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dc.contributor.authorJohannesdottir, Una
dc.contributor.authorJonsdottir, Gudrun Maria
dc.contributor.authorJohannesdottir, Bergros K
dc.contributor.authorHeimisdottir, Alexandra Aldis
dc.contributor.authorEythorsson, Elias
dc.contributor.authorGudbjartsson, Tomas
dc.contributor.authorMogensen, Brynjolfur
dc.date.accessioned2019-04-05T13:58:06Z
dc.date.available2019-04-05T13:58:06Z
dc.date.issued2019-01-23
dc.date.submitted2019-04
dc.identifier.citationPenetrating stab injuries in Iceland: a whole-nation study on incidence and outcome in patients hospitalized for penetrating stab injuries. 2019, 27(1):7 Scand J Trauma Resusc Emerg Meden_US
dc.identifier.issn1757-7241
dc.identifier.pmid30674331
dc.identifier.doi10.1186/s13049-018-0582-2
dc.identifier.urihttp://hdl.handle.net/2336/620863
dc.descriptionTo access publisher's full text version of this article, please click on the hyperlink in Additional Links field or click on the hyperlink at the top of the page marked Downloaden_US
dc.description.abstractStudies on penetrating injuries in Europe are scarce and often represent data from single institutions. The aim of this study was to describe the incidence and demographic features of patients hospitalized for stab injury in a whole nation. This was a retrospective nationwide population-based study on all consecutive adult patients who were hospitalized in Iceland following knife and machete-related injuries, 2000-2015. Age-standardized incidence was calculated and Injury Severity Score (ISS) was used to assess severity of injury. Altogether, 73 patients (mean age 32.6 years, 90.4% males) were admitted during the 16-year study period, giving an age-standardized incidence of 1.54/100,000 inhabitants. The incidence did not vary significantly during the study period (P = 0.826). Most cases were assaults (95.9%) occurring at home or in public streets, and involved the chest (n = 32), abdomen (n = 26), upper limbs (n = 26), head/neck/face (n = 21), lower limbs (n = 10), and the back (n = 6). Median ISS was 9, with 14 patients (19.2%) having severe injuries (defined as ISS > 15). The median length of hospital stay was 2 days (range 0-53). Forty-seven patients (64.4%) underwent surgery and 26 of them (35.6%) required admission to an intensive care unit (ICU), all with ISS scores above 15. Three patients did not survive for 30 days (4.1%); all of them had severe injuries (ISS 17, 25, and 75). Stab injuries that require hospital admission are rare in Iceland, and their incidence has remained relatively stable. One in every five patients sustained severe injuries, two-thirds of whom were treated with surgical interventions, and roughly one-third required ICU care. Although some patients were severely injured with high injury scores, their 30-day mortality was still low in comparison to other studies.en_US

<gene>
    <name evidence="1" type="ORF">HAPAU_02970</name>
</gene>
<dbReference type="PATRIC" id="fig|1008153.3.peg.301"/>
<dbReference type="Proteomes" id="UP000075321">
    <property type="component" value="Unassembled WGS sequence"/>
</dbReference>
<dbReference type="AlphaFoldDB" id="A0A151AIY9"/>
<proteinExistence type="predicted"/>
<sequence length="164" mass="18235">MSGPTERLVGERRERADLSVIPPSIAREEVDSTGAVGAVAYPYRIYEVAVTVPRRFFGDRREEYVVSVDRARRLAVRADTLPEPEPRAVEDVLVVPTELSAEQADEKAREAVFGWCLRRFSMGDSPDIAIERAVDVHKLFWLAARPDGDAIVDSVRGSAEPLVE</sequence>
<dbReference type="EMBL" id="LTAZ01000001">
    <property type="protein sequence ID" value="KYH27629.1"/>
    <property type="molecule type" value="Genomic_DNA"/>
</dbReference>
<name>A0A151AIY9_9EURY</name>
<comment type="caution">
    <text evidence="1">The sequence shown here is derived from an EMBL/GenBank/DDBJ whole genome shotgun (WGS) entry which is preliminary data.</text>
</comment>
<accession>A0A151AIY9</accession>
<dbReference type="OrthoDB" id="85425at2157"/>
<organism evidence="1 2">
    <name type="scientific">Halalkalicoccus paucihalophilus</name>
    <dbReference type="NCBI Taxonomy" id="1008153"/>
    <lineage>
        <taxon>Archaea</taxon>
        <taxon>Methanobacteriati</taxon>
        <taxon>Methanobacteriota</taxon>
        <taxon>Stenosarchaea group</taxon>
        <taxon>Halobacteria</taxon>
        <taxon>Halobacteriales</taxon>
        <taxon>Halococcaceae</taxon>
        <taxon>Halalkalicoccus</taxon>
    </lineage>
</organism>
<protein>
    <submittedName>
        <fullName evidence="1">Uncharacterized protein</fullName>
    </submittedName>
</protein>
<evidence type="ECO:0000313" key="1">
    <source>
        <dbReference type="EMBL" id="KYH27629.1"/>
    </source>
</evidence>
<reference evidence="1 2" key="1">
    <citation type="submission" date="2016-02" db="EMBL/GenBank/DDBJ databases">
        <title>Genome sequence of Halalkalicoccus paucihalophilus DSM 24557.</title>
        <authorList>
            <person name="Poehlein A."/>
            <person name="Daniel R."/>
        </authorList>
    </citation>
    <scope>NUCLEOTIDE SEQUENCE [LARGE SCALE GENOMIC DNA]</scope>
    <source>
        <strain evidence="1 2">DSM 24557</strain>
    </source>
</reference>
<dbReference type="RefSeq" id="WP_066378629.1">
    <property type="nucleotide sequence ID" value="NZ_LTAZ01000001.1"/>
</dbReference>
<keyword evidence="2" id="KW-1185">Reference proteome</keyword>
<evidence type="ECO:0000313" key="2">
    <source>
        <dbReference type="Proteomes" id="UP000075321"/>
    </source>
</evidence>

dc.description.sponsorshipLandspitali University Hospital Research Funden_US
dc.language.isoenen_US
dc.publisherBioMed Centralen_US
dc.relation.urlhttps://link.springer.com/article/10.1186/s13049-018-0582-2en_US
dc.subjectMortalityen_US
dc.subjectOutcomeen_US
dc.subjectPenetratingen_US
dc.subjectStabbing injuryen_US
dc.subjectTraumaen_US
dc.subjectTreatmenten_US
dc.subjectStungusáren_US
dc.subjectDánarmeinen_US
dc.subjectBatahorfuren_US
dc.subject.meshWounds, Staben_US
dc.subject.meshTreatment Outcomeen_US
dc.subject.meshFatal Outcomeen_US
dc.titlePenetrating stab injuries in Iceland: a whole-nation study on incidence and outcome in patients hospitalized for penetrating stab injuries.en_US
dc.typeArticleen_US
dc.contributor.department1 Department of Cardiothoracic Surgery, Landspitali University Hospital, Reykjavik, Iceland. 2 Department of Anesthesiology and Critical Care, Yale New Haven Hospital, New Haven, CT, USA. 3 Department of Surgery, Haukeland University Hospital, Bergen, Norway. 4 Faculty of Medicine, University of Iceland, Reykjavik, Iceland. 5 Department of Internal Medicine, Landspitali University Hospital, Reykjavik, Iceland. 6 Faculty of Medicine, University of Iceland, Reykjavik, Iceland. brynmog@landspitali.is. 7 Department of Emergency Medicine, Landspitali University Hospital, Reykjavik, Iceland. brynmog@landspitali.is.en_US
dc.identifier.journalScandinavian journal of trauma, resuscitation and emergency medicineen_US
dc.rights.accessOpen Access - Opinn aðganguren_US
dc.departmentcodeEAM12
dc.departmentcodeTAS12
dc.source.journaltitleScandinavian journal of trauma, resuscitation and emergency medicine
refterms.dateFOA2019-04-05T13:58:06Z


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